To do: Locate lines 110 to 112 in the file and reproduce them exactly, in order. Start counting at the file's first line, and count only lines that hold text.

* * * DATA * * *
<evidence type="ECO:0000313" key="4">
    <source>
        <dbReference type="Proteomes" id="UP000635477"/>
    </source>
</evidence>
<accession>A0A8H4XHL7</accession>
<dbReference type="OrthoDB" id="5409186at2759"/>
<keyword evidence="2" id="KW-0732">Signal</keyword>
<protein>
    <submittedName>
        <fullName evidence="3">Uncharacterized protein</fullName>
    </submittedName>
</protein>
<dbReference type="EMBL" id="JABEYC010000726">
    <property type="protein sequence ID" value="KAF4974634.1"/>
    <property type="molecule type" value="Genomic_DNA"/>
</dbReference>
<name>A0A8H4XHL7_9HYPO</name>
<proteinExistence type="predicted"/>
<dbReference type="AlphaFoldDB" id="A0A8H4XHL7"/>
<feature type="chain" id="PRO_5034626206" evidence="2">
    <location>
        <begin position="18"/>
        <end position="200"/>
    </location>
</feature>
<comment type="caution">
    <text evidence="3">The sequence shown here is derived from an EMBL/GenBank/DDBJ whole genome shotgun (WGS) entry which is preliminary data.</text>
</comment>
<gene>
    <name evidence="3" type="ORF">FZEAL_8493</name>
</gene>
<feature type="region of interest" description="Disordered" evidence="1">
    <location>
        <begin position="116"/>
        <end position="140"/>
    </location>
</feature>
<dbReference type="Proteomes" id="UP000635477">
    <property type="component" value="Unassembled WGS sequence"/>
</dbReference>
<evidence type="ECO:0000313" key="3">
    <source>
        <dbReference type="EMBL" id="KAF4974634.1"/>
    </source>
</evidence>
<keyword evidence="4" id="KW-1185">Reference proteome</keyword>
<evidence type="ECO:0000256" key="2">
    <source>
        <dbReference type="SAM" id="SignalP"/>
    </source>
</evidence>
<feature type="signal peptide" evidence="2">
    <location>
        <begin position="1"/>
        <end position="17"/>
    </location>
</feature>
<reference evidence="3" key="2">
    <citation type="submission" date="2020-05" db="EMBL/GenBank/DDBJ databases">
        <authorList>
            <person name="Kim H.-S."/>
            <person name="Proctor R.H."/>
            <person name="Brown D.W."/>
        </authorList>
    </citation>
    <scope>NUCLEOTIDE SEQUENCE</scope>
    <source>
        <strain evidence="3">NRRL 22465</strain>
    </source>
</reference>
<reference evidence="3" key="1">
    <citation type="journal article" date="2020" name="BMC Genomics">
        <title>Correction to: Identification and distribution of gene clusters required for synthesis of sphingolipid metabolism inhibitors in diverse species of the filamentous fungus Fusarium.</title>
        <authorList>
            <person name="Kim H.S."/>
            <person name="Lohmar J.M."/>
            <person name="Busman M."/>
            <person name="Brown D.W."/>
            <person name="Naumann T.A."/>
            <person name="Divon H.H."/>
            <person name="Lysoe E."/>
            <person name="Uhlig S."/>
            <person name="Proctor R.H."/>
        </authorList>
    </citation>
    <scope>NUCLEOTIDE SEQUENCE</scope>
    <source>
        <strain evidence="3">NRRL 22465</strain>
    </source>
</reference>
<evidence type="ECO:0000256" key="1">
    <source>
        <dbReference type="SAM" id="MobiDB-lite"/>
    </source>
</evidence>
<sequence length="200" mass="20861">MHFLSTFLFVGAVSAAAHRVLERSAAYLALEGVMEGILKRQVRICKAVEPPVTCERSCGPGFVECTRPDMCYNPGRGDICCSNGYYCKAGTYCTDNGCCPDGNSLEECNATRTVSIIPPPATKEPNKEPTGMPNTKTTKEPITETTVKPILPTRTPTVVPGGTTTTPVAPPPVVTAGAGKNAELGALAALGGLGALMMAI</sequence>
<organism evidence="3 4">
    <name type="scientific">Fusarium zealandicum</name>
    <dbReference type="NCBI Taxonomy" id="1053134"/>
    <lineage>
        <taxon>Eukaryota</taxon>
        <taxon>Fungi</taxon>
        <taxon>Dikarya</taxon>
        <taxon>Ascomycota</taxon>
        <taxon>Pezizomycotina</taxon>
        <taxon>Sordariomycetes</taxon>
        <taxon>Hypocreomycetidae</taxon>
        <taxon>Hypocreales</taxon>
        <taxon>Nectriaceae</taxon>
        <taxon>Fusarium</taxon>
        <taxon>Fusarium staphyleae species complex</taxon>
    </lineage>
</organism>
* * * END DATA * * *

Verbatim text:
        <taxon>Nectriaceae</taxon>
        <taxon>Fusarium</taxon>
        <taxon>Fusarium staphyleae species complex</taxon>